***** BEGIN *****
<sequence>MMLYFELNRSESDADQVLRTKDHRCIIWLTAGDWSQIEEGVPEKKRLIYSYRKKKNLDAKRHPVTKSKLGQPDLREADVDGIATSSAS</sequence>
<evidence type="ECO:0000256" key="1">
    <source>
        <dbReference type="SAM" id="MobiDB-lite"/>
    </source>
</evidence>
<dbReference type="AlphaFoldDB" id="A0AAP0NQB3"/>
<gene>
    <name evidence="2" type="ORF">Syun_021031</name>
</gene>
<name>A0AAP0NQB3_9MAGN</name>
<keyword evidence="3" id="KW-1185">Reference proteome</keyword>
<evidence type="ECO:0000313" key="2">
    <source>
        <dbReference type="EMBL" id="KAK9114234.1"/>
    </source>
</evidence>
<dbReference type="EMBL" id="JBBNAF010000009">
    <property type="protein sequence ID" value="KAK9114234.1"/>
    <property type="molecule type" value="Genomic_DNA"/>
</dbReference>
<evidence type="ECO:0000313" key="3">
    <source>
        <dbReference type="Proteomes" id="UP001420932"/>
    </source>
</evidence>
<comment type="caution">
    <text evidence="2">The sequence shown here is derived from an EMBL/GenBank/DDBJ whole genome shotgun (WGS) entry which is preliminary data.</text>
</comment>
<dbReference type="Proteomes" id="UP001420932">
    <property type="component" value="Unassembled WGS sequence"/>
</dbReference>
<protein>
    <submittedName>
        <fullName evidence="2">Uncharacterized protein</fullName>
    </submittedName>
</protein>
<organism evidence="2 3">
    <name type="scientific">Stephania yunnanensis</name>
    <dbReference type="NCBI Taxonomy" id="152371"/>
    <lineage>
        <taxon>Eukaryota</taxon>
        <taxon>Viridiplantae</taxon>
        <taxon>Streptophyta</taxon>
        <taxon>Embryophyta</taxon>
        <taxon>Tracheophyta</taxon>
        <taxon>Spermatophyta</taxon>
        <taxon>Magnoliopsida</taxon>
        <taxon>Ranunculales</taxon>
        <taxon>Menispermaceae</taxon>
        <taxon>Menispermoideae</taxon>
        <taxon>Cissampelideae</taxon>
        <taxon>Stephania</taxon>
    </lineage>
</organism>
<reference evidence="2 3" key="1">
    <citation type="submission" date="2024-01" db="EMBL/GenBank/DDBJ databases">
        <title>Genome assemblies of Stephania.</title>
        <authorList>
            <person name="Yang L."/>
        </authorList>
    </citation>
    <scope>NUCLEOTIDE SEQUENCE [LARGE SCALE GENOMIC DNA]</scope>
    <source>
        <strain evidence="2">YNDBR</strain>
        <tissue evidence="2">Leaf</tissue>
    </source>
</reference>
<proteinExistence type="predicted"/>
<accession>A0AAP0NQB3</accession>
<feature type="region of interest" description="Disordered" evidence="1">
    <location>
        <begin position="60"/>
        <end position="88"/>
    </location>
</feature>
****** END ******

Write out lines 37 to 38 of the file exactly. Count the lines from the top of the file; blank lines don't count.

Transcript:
</protein>
<organism evidence="2 3">